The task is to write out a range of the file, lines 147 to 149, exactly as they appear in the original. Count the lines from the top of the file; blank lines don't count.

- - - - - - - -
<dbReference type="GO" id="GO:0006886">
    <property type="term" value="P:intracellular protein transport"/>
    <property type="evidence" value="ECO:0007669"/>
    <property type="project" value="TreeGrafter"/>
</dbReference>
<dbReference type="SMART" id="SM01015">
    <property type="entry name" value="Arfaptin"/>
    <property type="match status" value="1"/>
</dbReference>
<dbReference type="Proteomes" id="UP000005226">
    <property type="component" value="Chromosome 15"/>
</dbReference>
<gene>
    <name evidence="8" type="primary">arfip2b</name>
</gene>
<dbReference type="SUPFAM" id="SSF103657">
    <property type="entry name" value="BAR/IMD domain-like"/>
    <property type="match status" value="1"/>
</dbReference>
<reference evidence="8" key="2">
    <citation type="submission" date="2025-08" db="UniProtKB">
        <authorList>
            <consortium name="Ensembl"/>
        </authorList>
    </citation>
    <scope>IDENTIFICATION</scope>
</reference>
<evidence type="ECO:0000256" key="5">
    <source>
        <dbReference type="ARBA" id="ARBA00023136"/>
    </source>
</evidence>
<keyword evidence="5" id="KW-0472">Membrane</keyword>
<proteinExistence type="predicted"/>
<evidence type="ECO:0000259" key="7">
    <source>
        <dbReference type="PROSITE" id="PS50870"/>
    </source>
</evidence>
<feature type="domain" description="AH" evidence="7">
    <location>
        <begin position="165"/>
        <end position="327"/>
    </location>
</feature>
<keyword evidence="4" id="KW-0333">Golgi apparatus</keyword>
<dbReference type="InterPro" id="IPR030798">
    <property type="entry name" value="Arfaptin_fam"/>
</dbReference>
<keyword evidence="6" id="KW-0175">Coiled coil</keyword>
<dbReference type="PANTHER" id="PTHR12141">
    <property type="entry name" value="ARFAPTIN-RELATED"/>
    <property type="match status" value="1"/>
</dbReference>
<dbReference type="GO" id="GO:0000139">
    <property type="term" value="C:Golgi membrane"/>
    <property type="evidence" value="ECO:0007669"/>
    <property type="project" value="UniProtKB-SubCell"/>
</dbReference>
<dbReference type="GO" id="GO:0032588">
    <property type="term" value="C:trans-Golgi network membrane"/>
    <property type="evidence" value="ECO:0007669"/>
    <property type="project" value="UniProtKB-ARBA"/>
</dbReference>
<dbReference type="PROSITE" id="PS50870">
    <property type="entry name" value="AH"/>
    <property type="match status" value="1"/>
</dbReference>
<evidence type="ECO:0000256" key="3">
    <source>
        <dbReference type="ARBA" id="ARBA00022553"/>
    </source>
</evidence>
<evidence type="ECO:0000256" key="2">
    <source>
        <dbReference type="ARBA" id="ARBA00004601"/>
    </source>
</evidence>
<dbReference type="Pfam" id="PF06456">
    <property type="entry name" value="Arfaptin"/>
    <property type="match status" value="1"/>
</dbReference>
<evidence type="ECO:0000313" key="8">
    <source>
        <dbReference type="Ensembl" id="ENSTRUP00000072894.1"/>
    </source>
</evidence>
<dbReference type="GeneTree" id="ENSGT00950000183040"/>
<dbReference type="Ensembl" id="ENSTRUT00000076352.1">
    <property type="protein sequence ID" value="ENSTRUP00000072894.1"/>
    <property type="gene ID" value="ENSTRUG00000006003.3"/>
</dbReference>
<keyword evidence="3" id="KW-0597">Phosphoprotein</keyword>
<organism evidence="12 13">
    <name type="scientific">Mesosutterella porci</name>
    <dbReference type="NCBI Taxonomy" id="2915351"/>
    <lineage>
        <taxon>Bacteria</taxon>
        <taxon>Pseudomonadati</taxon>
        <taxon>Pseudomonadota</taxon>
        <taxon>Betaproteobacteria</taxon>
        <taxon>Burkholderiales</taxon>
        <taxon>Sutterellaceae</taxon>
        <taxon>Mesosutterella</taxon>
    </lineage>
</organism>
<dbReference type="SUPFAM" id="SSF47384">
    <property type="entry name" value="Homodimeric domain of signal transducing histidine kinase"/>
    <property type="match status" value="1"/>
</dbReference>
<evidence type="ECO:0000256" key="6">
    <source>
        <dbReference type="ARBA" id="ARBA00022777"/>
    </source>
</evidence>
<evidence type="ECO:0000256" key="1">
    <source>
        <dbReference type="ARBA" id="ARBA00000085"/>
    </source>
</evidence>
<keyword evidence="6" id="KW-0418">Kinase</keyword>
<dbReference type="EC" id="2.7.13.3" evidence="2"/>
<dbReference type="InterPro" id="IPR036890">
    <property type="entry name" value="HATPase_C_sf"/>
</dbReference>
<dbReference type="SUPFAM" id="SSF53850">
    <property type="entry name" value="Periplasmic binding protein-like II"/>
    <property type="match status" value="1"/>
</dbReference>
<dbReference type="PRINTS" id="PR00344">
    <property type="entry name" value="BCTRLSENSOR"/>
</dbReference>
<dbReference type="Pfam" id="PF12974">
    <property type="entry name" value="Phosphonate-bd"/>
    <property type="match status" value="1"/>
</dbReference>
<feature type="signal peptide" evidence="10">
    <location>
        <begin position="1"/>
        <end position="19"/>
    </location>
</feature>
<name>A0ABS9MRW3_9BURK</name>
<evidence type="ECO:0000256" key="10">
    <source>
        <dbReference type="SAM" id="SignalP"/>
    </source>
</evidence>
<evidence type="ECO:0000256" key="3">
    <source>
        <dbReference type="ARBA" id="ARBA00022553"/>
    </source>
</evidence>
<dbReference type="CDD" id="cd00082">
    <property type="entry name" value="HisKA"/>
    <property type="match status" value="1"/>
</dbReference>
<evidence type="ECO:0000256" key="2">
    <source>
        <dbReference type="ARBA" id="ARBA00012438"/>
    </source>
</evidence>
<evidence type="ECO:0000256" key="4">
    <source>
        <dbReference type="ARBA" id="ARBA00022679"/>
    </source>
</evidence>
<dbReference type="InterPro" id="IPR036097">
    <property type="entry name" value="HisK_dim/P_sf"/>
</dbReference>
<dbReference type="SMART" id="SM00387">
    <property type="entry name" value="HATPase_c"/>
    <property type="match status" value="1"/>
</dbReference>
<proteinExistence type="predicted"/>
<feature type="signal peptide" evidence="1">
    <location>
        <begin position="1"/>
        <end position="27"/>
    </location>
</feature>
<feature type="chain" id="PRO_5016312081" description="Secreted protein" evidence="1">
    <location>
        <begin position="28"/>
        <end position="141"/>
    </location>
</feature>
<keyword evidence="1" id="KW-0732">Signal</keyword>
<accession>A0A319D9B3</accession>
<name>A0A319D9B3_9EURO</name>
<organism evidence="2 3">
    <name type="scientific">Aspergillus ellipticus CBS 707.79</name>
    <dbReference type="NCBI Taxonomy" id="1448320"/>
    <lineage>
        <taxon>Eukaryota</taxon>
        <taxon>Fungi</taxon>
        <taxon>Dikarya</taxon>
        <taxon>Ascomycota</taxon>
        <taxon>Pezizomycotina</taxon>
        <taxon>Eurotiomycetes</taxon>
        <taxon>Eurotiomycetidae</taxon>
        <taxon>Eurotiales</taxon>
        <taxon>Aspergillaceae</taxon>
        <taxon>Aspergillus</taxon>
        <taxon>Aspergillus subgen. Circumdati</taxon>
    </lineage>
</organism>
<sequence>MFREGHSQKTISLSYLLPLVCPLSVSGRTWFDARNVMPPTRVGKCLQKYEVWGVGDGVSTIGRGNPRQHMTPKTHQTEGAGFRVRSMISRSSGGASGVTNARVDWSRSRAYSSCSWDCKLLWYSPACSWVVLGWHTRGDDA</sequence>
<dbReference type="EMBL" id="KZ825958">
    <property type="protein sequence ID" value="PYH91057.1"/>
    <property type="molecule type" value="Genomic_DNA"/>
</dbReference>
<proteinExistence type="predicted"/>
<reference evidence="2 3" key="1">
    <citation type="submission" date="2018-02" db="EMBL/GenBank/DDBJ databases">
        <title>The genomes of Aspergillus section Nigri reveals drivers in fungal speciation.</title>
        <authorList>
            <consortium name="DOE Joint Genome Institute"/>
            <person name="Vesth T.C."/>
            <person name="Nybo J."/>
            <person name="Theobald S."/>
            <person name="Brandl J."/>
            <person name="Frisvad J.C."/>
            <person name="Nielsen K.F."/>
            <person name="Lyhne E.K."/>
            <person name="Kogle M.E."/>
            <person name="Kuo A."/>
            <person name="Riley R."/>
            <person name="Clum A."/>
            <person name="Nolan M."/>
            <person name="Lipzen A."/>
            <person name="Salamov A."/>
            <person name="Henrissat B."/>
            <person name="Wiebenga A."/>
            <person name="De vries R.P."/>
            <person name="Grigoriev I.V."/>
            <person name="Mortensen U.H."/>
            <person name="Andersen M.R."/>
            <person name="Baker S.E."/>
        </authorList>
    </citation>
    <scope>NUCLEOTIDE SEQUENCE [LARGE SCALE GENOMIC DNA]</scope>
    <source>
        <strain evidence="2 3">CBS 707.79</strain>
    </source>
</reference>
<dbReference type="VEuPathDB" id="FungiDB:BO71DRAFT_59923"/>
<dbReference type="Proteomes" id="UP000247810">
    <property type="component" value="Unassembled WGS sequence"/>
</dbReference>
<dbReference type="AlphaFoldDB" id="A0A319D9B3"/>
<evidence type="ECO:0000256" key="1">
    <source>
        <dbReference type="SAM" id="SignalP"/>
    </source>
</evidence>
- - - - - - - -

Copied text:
    </source>
</evidence>
<evidence type="ECO:0000256" key="3">